In these stories, Emma Donoghue reveals heroines young and old in unexpected alliances – sometimes treacherous, sometimes erotic, but always courageous. Told with luminous voices that shimmer with sensuality and truth, these age-old characters shed their antiquated cloaks to travel a seductive new landscape, radiantly transformed.
The Sleeper and the Spindle, Neil Gaiman
A thrillingly reimagined fairy tale from the truly magical combination of author Neil Gaiman and illustrator Chris Riddell – weaving together a sort-of Snow White and an almost Sleeping Beauty with a thread of dark magic, which will hold readers spellbound from start to finish.
On the eve of her wedding, a young queen sets out to rescue a princess from an enchantment. She casts aside her fine wedding clothes, takes her chain mail and her sword and follows her brave dwarf retainers into the tunnels under the mountain towards the sleeping kingdom. This queen will decide her own future – and the princess who needs rescuing is not quite what she seems.
The Book of Lost things, John Connolly
Goilly it was a while ago that I read this, but I remember it as touching on and twisting many of those fairy tale characters and tropes…
“High in his attic bedroom, twelve-year-old David mourns the death of his mother, with only the books on his shelf for company. But those books have begun to whisper to him in the darkness. Angry and alone, he takes refuge in his imagination and soon finds that reality and fantasy have begun to meld. While his family falls apart around him, David is violently propelled into a world that is a strange reflection of his own — populated by heroes and monsters and ruled by a faded king who keeps his secrets in a mysterious book, The Book of Lost Things.”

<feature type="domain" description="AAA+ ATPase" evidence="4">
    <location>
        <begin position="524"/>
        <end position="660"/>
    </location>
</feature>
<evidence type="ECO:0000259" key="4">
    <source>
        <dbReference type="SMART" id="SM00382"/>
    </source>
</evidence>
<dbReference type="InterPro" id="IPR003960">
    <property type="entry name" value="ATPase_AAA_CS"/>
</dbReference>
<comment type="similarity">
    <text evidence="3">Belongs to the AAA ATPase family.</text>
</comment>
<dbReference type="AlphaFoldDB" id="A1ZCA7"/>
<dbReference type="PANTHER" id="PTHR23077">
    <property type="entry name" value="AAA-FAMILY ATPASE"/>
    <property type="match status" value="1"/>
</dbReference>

“‘Once upon a time, there was a boy who lost his mother . . .’ As twelve-year-old David takes refuge from his grief in the myths and fairytales so beloved of his dead mother, he finds the real world and the fantasy world begin to blend. That is when bad things start to happen. That is when the Crooked Man comes. And David is violently propelled into a land populated by heroes, wolves and monsters in his quest to find the legendary Book of Lost Things.”
The Snow Child, Eowyn Ivey
Alaska, the 1920s. Jack and Mabel have staked everything on a fresh start in a remote homestead, but the wilderness is a stark place, and Mabel is haunted by the baby she lost many years before. When a little girl appears mysteriously on their land, each is filled with wonder, but also foreboding: is she what she seems, and can they find room in their hearts for her?